resilience characteristics

What are the traits that make you resilient?

We have researched this question and arrived at a list of 18 traits and characteristics that resilient people have. These are listed below - we also have a questionnaire to help you evaluate whether you have these qualities. We will send you a report with some suggestions for steps you can take.

resilience characteristics


Resilience and adaptability are traits that allow people to be flexible and adapt to changing circumstances or life crises. Learning to be more adaptable will enable you to respond more effectively to events, using them as opportunities for growth and development rather than seeing them as catastrophes.


Connection to others is a basic human need which gives us a sense of belonging, provides meaning, purpose and significance. Through connecting to the wider community, resilient people develop life skills and social competencies, build strong support networks, and engage in meaningful activities.


Resilient individuals bring their creativity to bear on their problems and look for innovative solutions. Creativity can heal painful emotions and help us to enter into a state of absorption or "flow" where we are able to discover new perspectives.

Emotional stability

Stability - when applied to human emotions - refers to a state of being predictable and not easily swayed. People who are emotionally stable act in a rational manner when faced with challenging situations. They are able to effectively work through daily issues without becoming overly upset, anxious or angry.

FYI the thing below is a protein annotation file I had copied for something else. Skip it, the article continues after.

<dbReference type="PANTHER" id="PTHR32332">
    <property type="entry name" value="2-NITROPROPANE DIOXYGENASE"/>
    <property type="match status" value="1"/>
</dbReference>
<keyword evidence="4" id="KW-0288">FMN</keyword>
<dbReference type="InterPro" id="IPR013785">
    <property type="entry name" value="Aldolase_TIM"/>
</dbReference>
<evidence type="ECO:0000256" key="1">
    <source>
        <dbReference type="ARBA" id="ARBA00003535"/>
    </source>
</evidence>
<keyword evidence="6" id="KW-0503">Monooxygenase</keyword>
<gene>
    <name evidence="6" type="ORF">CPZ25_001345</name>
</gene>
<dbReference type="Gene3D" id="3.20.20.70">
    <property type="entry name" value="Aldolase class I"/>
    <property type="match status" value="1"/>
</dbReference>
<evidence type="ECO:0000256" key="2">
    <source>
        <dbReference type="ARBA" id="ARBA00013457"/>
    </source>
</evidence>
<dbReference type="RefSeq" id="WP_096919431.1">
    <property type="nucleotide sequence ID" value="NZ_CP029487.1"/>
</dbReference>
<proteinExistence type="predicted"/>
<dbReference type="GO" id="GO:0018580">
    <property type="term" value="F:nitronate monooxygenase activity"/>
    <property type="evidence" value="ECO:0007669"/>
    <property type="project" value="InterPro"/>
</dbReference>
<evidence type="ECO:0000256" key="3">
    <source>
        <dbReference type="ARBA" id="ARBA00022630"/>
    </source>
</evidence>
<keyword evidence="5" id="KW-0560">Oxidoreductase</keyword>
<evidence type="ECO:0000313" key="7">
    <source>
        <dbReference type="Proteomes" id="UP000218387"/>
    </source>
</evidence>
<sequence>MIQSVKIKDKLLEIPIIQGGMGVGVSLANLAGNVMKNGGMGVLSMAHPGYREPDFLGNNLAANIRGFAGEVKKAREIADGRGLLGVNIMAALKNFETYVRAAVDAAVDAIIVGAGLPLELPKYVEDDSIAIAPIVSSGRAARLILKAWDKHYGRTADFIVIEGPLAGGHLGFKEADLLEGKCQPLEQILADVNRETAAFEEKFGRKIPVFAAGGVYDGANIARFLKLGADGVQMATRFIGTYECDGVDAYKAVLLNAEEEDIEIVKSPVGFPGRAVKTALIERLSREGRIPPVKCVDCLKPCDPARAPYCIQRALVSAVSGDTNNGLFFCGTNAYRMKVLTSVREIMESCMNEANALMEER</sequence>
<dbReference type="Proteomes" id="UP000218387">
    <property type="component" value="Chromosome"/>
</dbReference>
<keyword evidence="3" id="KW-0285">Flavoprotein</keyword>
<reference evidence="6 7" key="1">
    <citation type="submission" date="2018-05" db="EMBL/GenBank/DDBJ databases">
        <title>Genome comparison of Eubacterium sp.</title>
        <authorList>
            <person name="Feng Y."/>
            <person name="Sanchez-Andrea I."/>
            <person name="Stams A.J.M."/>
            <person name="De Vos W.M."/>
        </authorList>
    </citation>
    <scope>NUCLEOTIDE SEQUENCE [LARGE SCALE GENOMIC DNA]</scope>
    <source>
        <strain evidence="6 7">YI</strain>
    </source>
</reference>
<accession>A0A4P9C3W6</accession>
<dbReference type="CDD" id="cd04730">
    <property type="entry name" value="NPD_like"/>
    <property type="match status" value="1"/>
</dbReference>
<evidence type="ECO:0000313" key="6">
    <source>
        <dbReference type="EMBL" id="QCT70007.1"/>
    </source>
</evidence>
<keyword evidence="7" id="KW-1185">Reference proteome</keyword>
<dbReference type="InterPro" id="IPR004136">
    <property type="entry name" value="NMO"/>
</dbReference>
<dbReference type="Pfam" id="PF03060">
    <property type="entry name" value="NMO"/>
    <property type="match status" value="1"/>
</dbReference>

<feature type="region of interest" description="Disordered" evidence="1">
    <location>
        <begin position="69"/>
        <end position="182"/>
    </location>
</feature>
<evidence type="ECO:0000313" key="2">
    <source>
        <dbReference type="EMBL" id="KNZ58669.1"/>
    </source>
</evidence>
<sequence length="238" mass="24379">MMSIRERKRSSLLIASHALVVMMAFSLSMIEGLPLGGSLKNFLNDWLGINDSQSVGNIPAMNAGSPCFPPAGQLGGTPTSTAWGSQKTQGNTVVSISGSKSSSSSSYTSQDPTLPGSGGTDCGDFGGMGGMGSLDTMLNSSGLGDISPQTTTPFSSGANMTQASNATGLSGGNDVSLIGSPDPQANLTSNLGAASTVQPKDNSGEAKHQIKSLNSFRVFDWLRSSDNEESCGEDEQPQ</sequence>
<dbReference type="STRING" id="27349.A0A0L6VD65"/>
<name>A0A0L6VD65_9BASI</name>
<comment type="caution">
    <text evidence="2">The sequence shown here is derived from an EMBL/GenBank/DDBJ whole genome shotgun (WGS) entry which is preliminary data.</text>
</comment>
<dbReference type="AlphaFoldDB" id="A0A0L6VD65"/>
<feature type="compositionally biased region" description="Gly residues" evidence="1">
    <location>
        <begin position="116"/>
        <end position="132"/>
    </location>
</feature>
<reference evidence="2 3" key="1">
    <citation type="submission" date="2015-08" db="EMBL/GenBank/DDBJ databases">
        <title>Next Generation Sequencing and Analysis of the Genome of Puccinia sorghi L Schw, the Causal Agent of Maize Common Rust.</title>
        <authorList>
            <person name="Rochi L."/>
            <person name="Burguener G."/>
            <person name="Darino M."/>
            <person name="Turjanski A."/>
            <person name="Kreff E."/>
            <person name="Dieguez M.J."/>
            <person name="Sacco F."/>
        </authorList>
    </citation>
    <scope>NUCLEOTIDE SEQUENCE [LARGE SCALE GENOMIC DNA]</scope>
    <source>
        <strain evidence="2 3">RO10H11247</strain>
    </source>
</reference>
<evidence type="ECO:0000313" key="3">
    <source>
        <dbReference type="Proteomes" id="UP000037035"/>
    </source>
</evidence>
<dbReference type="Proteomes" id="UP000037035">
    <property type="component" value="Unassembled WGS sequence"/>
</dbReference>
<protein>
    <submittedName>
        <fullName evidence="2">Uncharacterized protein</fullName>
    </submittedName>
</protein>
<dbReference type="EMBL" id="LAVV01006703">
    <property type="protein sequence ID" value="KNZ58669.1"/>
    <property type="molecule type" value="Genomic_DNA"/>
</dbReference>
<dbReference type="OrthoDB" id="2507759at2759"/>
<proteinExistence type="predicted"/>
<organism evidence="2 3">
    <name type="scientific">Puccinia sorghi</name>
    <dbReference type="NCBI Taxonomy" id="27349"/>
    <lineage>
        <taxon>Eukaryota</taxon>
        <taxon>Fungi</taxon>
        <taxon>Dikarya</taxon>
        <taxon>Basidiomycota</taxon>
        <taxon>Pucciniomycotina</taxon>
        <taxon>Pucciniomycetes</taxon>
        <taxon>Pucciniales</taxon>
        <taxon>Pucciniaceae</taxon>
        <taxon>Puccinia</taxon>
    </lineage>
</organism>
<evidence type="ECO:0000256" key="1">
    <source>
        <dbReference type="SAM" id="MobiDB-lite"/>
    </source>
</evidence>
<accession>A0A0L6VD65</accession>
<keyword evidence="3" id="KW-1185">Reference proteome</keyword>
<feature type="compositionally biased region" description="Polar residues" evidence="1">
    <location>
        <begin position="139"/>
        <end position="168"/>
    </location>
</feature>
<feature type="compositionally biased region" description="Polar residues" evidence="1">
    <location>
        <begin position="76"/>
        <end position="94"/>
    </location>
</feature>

Family/Social support

A network of family, friends and colleagues can help you through the difficulties you face in life - whether one bad day at work or a significant loss or breakdown over a prolonged period. Resilient people have internal resources to get them through life's challenges, but also ask for help when it is needed.


Sharing a joke with another person can help to build relationships quickly - as common ground is often at the centre of laughter. Humour can put people at ease, reduce stress and help people to take themselves and their lives less seriously. Humour can boost morale in the workplace, and make managers more approachable.


Whilst we belong to a society and are dependent on others for many of our basic human needs, we can also practice independence in a number of ways, for instance by considering your own personal views and standpoints on issues that are important to you, by standing up for what you feel is right.

Internal locus of control

Locus of control refers to the extent that you believe you can influence the events that affect you. Individuals with an internal locus of control take responsibility for events that affect them, both good and bad, whereas those with an external locus of control are more likely to put the blame on others.

Interpersonal skills

Having good interpersonal skills encompasses so much of our human interaction - from being accepting and non judgemental about others, having a sense of awareness about who we are and the impact that this might have on the people around us, to active listening and empathy when faced with challenging situations.